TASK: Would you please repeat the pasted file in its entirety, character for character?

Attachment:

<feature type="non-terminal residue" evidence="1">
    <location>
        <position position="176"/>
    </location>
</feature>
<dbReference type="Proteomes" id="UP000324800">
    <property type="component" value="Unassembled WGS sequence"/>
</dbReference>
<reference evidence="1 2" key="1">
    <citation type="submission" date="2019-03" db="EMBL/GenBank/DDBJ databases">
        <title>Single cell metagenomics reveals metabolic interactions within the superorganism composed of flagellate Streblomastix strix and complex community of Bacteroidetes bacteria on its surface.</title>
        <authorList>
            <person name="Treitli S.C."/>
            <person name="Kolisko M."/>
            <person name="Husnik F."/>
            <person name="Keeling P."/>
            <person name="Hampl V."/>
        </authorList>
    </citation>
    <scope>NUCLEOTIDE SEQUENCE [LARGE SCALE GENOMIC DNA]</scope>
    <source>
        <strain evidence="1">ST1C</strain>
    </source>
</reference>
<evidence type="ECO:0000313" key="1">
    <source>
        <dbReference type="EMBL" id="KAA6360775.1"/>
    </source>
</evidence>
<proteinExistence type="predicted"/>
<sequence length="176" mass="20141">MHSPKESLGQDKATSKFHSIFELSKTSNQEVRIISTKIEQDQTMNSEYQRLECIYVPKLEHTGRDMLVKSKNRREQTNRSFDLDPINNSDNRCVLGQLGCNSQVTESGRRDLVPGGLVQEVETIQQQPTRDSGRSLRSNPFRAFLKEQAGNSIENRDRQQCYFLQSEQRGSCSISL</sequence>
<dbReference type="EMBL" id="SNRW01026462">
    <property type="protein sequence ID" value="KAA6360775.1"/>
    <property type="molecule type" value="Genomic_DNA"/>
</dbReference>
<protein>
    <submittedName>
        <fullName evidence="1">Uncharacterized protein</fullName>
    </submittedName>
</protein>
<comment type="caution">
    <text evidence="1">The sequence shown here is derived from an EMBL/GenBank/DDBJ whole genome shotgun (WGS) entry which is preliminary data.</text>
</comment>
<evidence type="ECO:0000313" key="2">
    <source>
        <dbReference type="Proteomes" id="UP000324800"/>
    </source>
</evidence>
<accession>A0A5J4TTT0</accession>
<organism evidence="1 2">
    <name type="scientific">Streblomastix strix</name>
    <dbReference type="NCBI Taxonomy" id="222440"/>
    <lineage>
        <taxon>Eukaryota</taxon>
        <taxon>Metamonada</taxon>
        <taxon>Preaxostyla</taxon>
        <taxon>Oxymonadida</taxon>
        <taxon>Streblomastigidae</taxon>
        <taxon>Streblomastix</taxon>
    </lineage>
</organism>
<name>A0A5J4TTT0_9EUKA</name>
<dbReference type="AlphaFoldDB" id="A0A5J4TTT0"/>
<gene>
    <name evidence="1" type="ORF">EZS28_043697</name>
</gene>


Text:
<feature type="non-terminal residue" evidence="1">
    <location>
        <position position="176"/>
    </location>
</feature>
<dbReference type="Proteomes" id="UP000324800">
    <property type="component" value="Unassembled WGS sequence"/>
</dbReference>
<reference evidence="1 2" key="1">
    <citation type="submission" date="2019-03" db="EMBL/GenBank/DDBJ databases">
        <title>Single cell metagenomics reveals metabolic interactions within the superorganism composed of flagellate Streblomastix strix and complex community of Bacteroidetes bacteria on its surface.</title>
        <authorList>
            <person name="Treitli S.C."/>
            <person name="Kolisko M."/>
            <person name="Husnik F."/>
            <person name="Keeling P."/>
            <person name="Hampl V."/>
        </authorList>
    </citation>
    <scope>NUCLEOTIDE SEQUENCE [LARGE SCALE GENOMIC DNA]</scope>
    <source>
        <strain evidence="1">ST1C</strain>
    </source>
</reference>
<evidence type="ECO:0000313" key="1">
    <source>
        <dbReference type="EMBL" id="KAA6360775.1"/>
    </source>
</evidence>
<proteinExistence type="predicted"/>
<sequence length="176" mass="20141">MHSPKESLGQDKATSKFHSIFELSKTSNQEVRIISTKIEQDQTMNSEYQRLECIYVPKLEHTGRDMLVKSKNRREQTNRSFDLDPINNSDNRCVLGQLGCNSQVTESGRRDLVPGGLVQEVETIQQQPTRDSGRSLRSNPFRAFLKEQAGNSIENRDRQQCYFLQSEQRGSCSISL</sequence>
<dbReference type="EMBL" id="SNRW01026462">
    <property type="protein sequence ID" value="KAA6360775.1"/>
    <property type="molecule type" value="Genomic_DNA"/>
</dbReference>
<protein>
    <submittedName>
        <fullName evidence="1">Uncharacterized protein</fullName>
    </submittedName>
</protein>
<comment type="caution">
    <text evidence="1">The sequence shown here is derived from an EMBL/GenBank/DDBJ whole genome shotgun (WGS) entry which is preliminary data.</text>
</comment>
<evidence type="ECO:0000313" key="2">
    <source>
        <dbReference type="Proteomes" id="UP000324800"/>
    </source>
</evidence>
<accession>A0A5J4TTT0</accession>
<organism evidence="1 2">
    <name type="scientific">Streblomastix strix</name>
    <dbReference type="NCBI Taxonomy" id="222440"/>
    <lineage>
        <taxon>Eukaryota</taxon>
        <taxon>Metamonada</taxon>
        <taxon>Preaxostyla</taxon>
        <taxon>Oxymonadida</taxon>
        <taxon>Streblomastigidae</taxon>
        <taxon>Streblomastix</taxon>
    </lineage>
</organism>
<name>A0A5J4TTT0_9EUKA</name>
<dbReference type="AlphaFoldDB" id="A0A5J4TTT0"/>
<gene>
    <name evidence="1" type="ORF">EZS28_043697</name>
</gene>